The Link Between Mental Illness and Money


While I have undergone a lot of intense challenges throughout my life, I still count myself lucky in a number of ways. I have enough food to eat, clothes to wear and a roof over my head. I’m also able to attend university which will in turn help me meet my goals in life. All of this is not due to the fact I am independently wealthy! In truth, my family has been very supportive and has helped me in a number of ways, including financially. However, every single day I walk to class I see people who are not so fortunate. The homeless are basically on every street corner and their numbers seem to grow all the time. I cannot help but wonder how many of them are suffering from poor mental health conditions. In fact, there is a very close correlation between mental health and money. Many people who are experiencing poor mental health do not have the family or peer support they require. In turn, they are forced into a cycle of poverty which seems near possible to escape.

“The biggest enemy of health in the developing world is poverty.” — Kofi Annan, former Secretary-General of the United Nations

The Facts:

According to the World Health Organization (WHO) “mental ill-health and poverty are closely linked and interact in a negative cycle.” If this was not concerning enough, W.H.O. goes on to further point out, “Best evidence indicates that the relationship between mental ill health and poverty is cyclical: poverty increases the risk of mental disorders and having a mental disorder increases the likelihood of descending into poverty.” To exacerbate the situation, governments have done a very poor job of providing any type of income relief for those with mental health concerns. For instance, in Ontario, Canada, individuals experiencing a serious mental illness can receive income support through something called the Ontario Disability Support Program (ODSP). Not only is this program extremely difficult to “qualify” for, the program also has major shortcomings. The rates of this pension are far below what is needed to pay for the necessities of life such as housing, food and clothing. In fact, individuals on ODSP are 34 percent below the poverty line.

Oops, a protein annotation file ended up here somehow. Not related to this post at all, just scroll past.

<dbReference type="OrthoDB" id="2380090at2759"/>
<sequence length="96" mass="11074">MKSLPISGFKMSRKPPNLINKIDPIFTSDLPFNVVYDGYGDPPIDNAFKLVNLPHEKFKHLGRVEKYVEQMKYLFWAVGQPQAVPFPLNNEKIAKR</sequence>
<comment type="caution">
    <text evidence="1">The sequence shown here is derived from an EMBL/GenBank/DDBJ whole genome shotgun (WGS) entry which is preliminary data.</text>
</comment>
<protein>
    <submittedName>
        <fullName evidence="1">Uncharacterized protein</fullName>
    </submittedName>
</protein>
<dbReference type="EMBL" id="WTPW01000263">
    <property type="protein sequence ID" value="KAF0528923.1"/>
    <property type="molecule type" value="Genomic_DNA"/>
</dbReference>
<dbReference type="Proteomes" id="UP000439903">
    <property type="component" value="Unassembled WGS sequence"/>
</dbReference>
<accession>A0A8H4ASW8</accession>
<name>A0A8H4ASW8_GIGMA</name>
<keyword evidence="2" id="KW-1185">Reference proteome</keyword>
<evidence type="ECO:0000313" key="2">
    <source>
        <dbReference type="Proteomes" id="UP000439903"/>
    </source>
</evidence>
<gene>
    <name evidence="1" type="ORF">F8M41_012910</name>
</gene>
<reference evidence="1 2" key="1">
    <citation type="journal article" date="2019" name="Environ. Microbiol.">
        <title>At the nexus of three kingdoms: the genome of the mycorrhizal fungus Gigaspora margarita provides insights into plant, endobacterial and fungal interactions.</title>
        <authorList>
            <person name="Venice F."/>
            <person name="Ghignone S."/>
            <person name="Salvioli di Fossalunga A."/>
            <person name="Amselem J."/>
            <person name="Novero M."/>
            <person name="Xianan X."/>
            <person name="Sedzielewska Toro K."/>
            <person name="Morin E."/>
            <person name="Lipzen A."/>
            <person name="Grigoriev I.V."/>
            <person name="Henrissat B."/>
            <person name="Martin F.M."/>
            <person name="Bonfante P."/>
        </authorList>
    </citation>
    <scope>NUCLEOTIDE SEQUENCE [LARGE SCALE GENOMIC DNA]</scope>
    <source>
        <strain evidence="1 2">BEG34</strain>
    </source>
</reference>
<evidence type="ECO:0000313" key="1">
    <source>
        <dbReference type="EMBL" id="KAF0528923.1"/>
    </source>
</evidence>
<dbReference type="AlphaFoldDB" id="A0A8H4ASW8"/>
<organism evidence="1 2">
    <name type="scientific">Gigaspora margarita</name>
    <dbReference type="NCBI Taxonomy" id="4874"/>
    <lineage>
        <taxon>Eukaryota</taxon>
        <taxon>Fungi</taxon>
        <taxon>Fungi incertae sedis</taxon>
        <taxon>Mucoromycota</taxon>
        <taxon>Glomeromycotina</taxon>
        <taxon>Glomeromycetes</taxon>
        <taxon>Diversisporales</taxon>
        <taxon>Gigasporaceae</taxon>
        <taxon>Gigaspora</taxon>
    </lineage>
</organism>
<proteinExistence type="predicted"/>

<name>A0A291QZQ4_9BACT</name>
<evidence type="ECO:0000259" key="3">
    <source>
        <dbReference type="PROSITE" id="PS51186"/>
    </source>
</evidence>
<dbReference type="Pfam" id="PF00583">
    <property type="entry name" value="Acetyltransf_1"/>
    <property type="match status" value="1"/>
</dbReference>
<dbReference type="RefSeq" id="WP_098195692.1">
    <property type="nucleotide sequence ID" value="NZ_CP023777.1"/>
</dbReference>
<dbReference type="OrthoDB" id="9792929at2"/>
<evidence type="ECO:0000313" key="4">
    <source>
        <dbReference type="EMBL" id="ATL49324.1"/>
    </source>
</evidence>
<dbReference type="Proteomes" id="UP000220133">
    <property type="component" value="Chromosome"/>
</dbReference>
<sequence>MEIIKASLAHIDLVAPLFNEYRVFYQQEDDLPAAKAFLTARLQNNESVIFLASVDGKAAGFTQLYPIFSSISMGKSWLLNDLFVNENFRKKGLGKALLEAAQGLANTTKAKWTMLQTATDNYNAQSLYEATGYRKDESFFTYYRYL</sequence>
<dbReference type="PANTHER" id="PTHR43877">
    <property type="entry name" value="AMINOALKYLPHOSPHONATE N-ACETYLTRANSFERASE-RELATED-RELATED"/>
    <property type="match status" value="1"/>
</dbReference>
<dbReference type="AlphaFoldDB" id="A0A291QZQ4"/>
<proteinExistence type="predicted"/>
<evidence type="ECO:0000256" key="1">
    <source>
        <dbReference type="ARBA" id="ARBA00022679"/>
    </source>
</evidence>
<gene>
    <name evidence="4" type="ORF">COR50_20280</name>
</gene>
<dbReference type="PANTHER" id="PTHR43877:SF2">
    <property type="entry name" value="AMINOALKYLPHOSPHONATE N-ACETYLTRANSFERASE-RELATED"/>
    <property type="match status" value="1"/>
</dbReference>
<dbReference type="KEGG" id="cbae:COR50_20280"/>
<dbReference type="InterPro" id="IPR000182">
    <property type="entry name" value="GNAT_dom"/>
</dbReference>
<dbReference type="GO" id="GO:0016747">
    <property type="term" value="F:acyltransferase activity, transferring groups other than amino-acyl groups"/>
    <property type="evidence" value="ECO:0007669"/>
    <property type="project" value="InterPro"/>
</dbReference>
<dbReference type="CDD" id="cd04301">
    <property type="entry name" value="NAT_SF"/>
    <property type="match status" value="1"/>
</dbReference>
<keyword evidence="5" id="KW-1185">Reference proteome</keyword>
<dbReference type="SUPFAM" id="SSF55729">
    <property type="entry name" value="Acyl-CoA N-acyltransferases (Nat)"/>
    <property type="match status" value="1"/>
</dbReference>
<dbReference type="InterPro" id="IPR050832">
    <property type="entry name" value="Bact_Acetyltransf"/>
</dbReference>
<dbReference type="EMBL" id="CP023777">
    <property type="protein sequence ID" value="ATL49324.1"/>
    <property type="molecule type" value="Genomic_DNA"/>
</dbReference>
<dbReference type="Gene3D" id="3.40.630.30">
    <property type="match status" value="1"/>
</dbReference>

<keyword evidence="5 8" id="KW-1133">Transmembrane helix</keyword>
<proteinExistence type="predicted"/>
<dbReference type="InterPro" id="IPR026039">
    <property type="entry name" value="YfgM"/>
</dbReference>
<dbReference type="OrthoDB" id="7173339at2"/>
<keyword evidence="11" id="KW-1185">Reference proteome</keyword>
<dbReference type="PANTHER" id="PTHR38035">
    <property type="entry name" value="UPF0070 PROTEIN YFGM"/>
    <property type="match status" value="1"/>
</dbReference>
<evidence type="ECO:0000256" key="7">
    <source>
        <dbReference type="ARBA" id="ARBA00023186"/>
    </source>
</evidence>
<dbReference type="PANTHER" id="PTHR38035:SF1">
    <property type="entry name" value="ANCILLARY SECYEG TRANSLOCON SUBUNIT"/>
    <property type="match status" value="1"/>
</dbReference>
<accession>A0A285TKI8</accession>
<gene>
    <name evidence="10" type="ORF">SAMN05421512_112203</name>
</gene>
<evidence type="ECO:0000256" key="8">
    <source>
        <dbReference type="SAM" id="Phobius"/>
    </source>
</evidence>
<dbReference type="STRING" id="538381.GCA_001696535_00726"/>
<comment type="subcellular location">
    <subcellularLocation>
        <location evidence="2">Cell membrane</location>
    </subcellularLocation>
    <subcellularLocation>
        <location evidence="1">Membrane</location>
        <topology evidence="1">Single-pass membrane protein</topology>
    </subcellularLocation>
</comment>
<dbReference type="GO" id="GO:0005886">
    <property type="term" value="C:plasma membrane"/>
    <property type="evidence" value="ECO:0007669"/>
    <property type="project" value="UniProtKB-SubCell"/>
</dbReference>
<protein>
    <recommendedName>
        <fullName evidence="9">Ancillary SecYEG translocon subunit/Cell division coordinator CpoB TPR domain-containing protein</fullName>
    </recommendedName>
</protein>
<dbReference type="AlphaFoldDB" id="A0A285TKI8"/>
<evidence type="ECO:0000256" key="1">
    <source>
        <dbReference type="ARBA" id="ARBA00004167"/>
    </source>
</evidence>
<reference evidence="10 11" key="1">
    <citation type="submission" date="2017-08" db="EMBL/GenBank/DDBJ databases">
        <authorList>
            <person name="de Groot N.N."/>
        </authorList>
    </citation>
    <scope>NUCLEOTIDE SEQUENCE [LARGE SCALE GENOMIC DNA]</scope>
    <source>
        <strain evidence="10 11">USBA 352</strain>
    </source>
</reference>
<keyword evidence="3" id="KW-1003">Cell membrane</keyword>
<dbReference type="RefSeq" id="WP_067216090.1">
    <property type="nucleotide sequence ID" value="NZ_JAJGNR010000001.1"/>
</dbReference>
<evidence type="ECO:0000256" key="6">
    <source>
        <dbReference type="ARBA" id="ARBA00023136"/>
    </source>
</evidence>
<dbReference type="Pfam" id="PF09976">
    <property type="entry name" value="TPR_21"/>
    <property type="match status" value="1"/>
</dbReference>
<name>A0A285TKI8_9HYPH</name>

What’s the Connection?

Undoubtedly there is a very close connection between mental health and money — or should we say, lack of money. Many may wonder what the actual connection is. In my own personal experience, the following can contribute to the financial burden of those struggling with poor mental health conditions.

1. Stigma and discrimination.

Individuals with mental health conditions experience rampant stigma and discrimination and they have all throughout history.  According to WHO, those with such conditions are subjected to stigma and discrimination on a daily basis and are restricted in their ability to access essential health and social care support. They also face significant barriers receiving an education and thus finding and ultimately keeping meaningful employment.